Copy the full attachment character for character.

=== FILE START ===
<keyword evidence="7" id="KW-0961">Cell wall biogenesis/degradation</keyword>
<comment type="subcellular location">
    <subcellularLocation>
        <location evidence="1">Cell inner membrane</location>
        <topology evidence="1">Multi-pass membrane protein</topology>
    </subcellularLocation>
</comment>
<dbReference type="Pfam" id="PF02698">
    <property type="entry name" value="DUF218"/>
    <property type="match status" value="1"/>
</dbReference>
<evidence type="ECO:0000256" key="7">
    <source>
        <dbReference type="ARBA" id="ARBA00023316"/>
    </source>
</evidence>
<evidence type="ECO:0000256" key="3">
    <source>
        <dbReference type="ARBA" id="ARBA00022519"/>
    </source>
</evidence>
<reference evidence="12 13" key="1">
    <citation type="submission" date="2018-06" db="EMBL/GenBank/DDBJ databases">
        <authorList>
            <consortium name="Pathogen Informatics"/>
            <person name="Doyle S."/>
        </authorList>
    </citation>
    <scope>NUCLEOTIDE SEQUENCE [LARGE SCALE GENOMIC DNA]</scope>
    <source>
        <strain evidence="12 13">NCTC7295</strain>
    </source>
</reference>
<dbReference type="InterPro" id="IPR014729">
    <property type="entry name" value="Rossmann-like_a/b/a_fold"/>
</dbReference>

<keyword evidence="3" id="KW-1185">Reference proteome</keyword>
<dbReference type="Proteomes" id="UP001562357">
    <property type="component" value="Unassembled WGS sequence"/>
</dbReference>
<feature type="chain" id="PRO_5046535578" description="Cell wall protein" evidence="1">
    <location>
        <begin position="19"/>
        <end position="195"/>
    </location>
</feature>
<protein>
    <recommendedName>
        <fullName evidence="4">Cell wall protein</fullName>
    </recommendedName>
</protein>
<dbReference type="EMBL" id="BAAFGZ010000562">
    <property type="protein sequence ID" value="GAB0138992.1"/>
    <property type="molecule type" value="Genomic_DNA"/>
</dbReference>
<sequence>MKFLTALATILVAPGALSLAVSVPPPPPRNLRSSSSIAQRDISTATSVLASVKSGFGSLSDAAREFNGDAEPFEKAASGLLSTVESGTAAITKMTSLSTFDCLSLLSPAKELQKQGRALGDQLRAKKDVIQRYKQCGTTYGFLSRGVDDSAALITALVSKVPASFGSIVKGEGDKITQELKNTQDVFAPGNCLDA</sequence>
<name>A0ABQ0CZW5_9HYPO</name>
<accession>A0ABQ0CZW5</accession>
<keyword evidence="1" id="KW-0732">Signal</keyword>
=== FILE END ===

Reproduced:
<keyword evidence="7" id="KW-0961">Cell wall biogenesis/degradation</keyword>
<comment type="subcellular location">
    <subcellularLocation>
        <location evidence="1">Cell inner membrane</location>
        <topology evidence="1">Multi-pass membrane protein</topology>
    </subcellularLocation>
</comment>
<dbReference type="Pfam" id="PF02698">
    <property type="entry name" value="DUF218"/>
    <property type="match status" value="1"/>
</dbReference>
<evidence type="ECO:0000256" key="7">
    <source>
        <dbReference type="ARBA" id="ARBA00023316"/>
    </source>
</evidence>
<evidence type="ECO:0000256" key="3">
    <source>
        <dbReference type="ARBA" id="ARBA00022519"/>
    </source>
</evidence>
<reference evidence="12 13" key="1">
    <citation type="submission" date="2018-06" db="EMBL/GenBank/DDBJ databases">
        <authorList>
            <consortium name="Pathogen Informatics"/>
            <person name="Doyle S."/>
        </authorList>
    </citation>
    <scope>NUCLEOTIDE SEQUENCE [LARGE SCALE GENOMIC DNA]</scope>
    <source>
        <strain evidence="12 13">NCTC7295</strain>
    </source>
</reference>
<dbReference type="InterPro" id="IPR014729">
    <property type="entry name" value="Rossmann-like_a/b/a_fold"/>
</dbReference>

<keyword evidence="3" id="KW-1185">Reference proteome</keyword>
<dbReference type="Proteomes" id="UP001562357">
    <property type="component" value="Unassembled WGS sequence"/>
</dbReference>
<feature type="chain" id="PRO_5046535578" description="Cell wall protein" evidence="1">
    <location>
        <begin position="19"/>
        <end position="195"/>
    </location>
</feature>
<protein>
    <recommendedName>
        <fullName evidence="4">Cell wall protein</fullName>
    </recommendedName>
</protein>
<dbReference type="EMBL" id="BAAFGZ010000562">
    <property type="protein sequence ID" value="GAB0138992.1"/>
    <property type="molecule type" value="Genomic_DNA"/>
</dbReference>
<sequence>MKFLTALATILVAPGALSLAVSVPPPPPRNLRSSSSIAQRDISTATSVLASVKSGFGSLSDAAREFNGDAEPFEKAASGLLSTVESGTAAITKMTSLSTFDCLSLLSPAKELQKQGRALGDQLRAKKDVIQRYKQCGTTYGFLSRGVDDSAALITALVSKVPASFGSIVKGEGDKITQELKNTQDVFAPGNCLDA</sequence>
<name>A0ABQ0CZW5_9HYPO</name>
<accession>A0ABQ0CZW5</accession>
<keyword evidence="1" id="KW-0732">Signal</keyword>